Palladia (toceranib phosphate) is the very first drug ever developed specifically for the treatment of cancer in dogs.  We are using it to treat a common type of canine cancer called mast cell disease.  Mast cells normally function in the body as part of the immune system.  In fact, they are the cells primarily responsible for producing allergic reactions.  Just as with other types of tumors, mast cell cancer develops when these cells proliferate in an unregulated fashion. Palladia is being used to treat dogs with mast cell tumors within the skin (where they most commonly arise) that cannot be cured surgically.  The drug works directly at the level of the cancer cell and interferes with blood flow to the tumor. 

Palladia is an exciting, new treatment option for dogs with mast cell tumors.  I’m pleased that, for the first time, an effective cancer-fighting medication has been developed specifically for the veterinary profession. Please let me know if your dog happens to have mast cell cancer.  I will be happy to provide you with more details about treatment options.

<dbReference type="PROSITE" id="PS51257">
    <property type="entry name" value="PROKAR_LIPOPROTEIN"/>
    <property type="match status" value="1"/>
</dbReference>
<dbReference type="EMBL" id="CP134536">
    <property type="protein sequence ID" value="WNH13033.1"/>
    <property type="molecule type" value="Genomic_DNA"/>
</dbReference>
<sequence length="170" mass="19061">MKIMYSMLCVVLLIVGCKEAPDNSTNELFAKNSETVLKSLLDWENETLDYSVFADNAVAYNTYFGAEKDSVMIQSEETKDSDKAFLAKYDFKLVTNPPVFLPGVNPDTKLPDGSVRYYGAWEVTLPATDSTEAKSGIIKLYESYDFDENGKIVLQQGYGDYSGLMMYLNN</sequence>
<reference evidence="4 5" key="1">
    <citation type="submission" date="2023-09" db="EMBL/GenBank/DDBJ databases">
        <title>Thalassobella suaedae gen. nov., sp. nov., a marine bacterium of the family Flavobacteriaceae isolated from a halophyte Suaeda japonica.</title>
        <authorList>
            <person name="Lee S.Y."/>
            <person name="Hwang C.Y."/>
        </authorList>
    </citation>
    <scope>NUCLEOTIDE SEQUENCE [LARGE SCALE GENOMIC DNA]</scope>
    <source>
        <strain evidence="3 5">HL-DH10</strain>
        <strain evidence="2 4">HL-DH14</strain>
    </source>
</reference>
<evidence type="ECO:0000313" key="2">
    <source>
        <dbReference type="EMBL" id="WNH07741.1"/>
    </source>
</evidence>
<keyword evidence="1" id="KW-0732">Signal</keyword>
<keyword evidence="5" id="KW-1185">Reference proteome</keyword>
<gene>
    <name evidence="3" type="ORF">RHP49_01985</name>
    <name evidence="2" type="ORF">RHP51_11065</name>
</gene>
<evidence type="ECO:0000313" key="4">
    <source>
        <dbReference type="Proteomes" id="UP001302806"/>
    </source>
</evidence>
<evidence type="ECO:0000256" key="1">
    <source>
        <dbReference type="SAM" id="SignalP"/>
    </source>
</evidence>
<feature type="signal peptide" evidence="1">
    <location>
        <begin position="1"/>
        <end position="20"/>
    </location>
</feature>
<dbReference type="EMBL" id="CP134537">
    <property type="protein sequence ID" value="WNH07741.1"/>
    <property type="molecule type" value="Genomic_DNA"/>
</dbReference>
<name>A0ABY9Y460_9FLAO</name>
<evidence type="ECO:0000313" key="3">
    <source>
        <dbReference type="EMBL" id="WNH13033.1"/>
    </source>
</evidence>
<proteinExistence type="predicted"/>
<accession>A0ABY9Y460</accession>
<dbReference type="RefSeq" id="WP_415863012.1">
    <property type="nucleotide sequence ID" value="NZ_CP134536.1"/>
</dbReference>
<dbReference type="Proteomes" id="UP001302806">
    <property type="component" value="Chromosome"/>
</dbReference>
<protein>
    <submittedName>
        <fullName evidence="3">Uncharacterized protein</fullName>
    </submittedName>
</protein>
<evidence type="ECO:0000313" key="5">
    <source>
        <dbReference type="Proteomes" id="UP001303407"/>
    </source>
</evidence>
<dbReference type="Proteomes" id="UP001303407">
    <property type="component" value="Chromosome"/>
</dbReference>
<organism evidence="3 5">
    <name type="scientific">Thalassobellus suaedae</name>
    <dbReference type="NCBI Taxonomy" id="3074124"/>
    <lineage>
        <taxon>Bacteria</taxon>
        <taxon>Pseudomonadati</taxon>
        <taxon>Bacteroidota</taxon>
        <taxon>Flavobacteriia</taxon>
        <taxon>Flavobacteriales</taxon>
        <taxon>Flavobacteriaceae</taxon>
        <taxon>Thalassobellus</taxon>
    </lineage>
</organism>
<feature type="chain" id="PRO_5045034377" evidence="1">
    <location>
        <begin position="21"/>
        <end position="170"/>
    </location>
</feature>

Now, here’s wishing you and your four-legged best friend good health! 

Dr. Nancy Kay
Specialist, American College of Veterinary Internal Medicine 

Please visit http://www.speakingforspot.com to read excerpts from Speaking for Spot. There you will also find “Advocacy Aids”- helpful health forms you can download and use for your own dog, and a collection of published articles on advocating for your pet’s health. Speaking for Spot is available at Amazon.com, local bookstores, or your favorite online book seller. 

Join our email list – http://speakingforspot.com/joinemaillist.html

Look for us on Twitter – http://twitter.com/speakingforspot

Become a Fan of Speaking for Spot on Facebook

Listen to Dr. Kay’s interview – A Veterinarian Advises “How to Speak for Spot” on NPR’s Fresh Air with Terry Gross –